Then there’s this: the older we are, the higher our likelihood of catching COVID-19. And evidence7 shows that alcohol impairs the immune system’s ability to defend against infection. It also increases the likelihood of acute respiratory distress syndrome (ARDS), which is a hallmark of COVID-19. Besides all that, it increases the likelihood of certain types of cancers, including breast cancer.

And lest we forget, booze has calories8. A glass of wine: about 128. A bottle of beer: 150-350. Mixed drinks 75-4000+. If you’re struggling to lose The Meno 10, alcohol is not your friend. It can also trigger night sweats, interfere with REM sleep, and further dehydrate your already moisture-compromised tissues—we’re talking skin and vag here.

Healthy Substitutes

Our aim with this story is not to tell women to stop drinking. It’s more to encourage women to moderate their drinking in an effort to stay healthy and manage peri/menopause symptoms during these dicey times. One way you can do that is to set drinking parameters for yourself. For instance, limit your alcohol consumption to five drinks per week, and never more than two in a day. 

“Sure, but then how do I fill all these extra hours spent sheltering in place without the extra drinks?” We’re so glad you asked. Here’s our Top 5 List of Healthy Distractions in the Age of Quarantine:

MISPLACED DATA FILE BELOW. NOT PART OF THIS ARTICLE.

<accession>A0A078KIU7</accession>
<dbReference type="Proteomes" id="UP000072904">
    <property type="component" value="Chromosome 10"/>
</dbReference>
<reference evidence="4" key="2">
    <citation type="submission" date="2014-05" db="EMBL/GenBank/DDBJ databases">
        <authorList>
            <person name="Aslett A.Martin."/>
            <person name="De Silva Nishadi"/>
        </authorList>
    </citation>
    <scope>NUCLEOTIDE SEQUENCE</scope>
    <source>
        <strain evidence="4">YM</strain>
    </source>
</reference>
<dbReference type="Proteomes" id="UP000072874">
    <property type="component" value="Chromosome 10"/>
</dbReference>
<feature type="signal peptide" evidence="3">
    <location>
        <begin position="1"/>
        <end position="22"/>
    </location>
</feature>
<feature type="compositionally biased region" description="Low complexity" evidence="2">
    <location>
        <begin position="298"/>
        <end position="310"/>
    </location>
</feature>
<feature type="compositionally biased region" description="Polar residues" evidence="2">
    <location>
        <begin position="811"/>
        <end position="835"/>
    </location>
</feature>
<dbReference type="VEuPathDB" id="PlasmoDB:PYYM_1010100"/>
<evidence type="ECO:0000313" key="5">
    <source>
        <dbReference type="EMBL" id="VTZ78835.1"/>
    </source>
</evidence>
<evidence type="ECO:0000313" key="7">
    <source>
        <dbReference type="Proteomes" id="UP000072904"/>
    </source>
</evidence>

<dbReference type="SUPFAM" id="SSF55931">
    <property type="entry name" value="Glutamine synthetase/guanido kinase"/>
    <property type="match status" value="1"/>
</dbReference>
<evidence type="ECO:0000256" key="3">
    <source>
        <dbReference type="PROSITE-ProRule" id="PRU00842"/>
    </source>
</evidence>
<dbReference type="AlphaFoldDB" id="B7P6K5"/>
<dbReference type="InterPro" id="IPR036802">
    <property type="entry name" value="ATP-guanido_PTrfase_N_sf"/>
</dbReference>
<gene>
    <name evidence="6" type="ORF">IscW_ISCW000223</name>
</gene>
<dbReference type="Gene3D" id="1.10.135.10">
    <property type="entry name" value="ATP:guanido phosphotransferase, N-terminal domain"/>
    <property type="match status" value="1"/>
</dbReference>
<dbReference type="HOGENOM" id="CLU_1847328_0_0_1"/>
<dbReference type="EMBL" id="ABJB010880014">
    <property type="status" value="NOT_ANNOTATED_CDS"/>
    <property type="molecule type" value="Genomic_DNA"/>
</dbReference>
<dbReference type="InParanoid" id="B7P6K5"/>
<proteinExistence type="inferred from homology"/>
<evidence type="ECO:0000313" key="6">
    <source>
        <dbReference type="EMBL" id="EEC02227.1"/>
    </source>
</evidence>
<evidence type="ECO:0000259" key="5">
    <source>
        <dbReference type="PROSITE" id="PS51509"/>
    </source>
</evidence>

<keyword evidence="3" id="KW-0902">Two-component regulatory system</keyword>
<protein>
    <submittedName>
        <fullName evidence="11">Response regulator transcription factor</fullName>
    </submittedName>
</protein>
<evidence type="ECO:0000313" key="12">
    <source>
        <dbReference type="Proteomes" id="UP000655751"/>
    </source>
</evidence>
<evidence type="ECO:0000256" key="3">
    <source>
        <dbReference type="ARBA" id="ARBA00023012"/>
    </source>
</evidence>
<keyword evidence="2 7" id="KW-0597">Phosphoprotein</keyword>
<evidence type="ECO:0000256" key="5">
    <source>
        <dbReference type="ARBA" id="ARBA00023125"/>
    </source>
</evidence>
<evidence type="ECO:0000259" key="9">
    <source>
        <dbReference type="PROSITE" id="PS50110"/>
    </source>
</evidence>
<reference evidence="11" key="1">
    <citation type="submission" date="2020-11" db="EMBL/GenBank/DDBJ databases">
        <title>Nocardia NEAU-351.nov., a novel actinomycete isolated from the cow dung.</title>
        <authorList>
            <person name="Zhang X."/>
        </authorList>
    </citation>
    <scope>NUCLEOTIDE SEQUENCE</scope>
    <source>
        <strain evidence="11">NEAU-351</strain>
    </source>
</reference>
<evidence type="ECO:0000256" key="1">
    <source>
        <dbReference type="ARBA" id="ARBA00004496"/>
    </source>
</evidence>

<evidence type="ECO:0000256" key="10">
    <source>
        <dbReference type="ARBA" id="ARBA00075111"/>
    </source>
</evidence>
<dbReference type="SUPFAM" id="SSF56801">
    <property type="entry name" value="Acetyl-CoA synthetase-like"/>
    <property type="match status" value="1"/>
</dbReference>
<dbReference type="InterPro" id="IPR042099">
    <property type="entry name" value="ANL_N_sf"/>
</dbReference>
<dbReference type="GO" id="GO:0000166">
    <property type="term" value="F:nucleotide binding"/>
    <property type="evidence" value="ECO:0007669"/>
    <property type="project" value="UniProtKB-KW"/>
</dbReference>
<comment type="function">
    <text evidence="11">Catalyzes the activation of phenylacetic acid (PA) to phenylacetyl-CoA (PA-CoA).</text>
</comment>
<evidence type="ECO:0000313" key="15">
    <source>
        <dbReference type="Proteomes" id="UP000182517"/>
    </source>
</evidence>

1. Get outside in nature. Sunshine9, forest bathing10, gardening11. Any of these can lift your spirits, improve your mental health, and change your perspective. 

  2. Exercise. It’s good for your body, releases feel-good chemicals in your brain, reduces stress, helps manage weight, and improves your sleep.

  3. Meditate. Practice Mindfulness Meditation by sitting comfortably and turning your attention to what’s happening in the present: your breath; the smells, sights, and sounds around you; the feeling of your body in space. Some small studies12 have shown that this can improve anxiety. 

  4. Speak with a therapist. Giving voice to your worries and fears is a great first step to confronting them. You can also use this time to address long-held issues you want to resolve. 

  5. Connect with others. Whether via video chat or in person—outside, at least 6 feet apart—positive human connection is one of the most crucial ingredients for mental and physical health13.

We’re confident that these healthy substitutes can soothe your soul, protect your body, and ease your menopause transition. And ours, too. 

Sources

1. Rebalancing the ‘COVID-19 Effect’ on Alcohol Sales

2. Five Weeks of Weekly Off Premise Wines Sales Growth Above 30 Percent

3. Cooped Up at Home, Millennials Most Likely to Turn to Food, Alcohol.

4. Smith, J. P. & Randall, C. L. Anxiety and alcohol use disorders: comorbidity and treatment considerations.

5. Ressler, K. J. & Nemeroff, C. B. Role of serotonergic and noradrenergic systems in the pathophysiology of depression and anxiety disorders.

6. Anxiety and Alcohol: How They Are Linked.

7. Sarkar, D., Katherine Jung, M. & Joe Wang, H. Alcohol and the Immune System.

8. Calorie count - Alcoholic beverages: MedlinePlus Medical Encyclopedia

9. Nall, R., RN, BSN & CCRN. What Are the Benefits of Sunlight?

10. Fitzgerald, S. The secret to mindful travel? A walk in the woods.

11. Gillihan, S. J. 10 Mental Health Benefits of Gardening.

12. Goyal, M.

13. Seppälä, E. Connect To Thrive.

About Us

The Cusp Team
The Cusp provides personalized menopause care. Our doctors have deep expertise and a broad treatment toolkit, offering natural and medical therapies to help you feel better.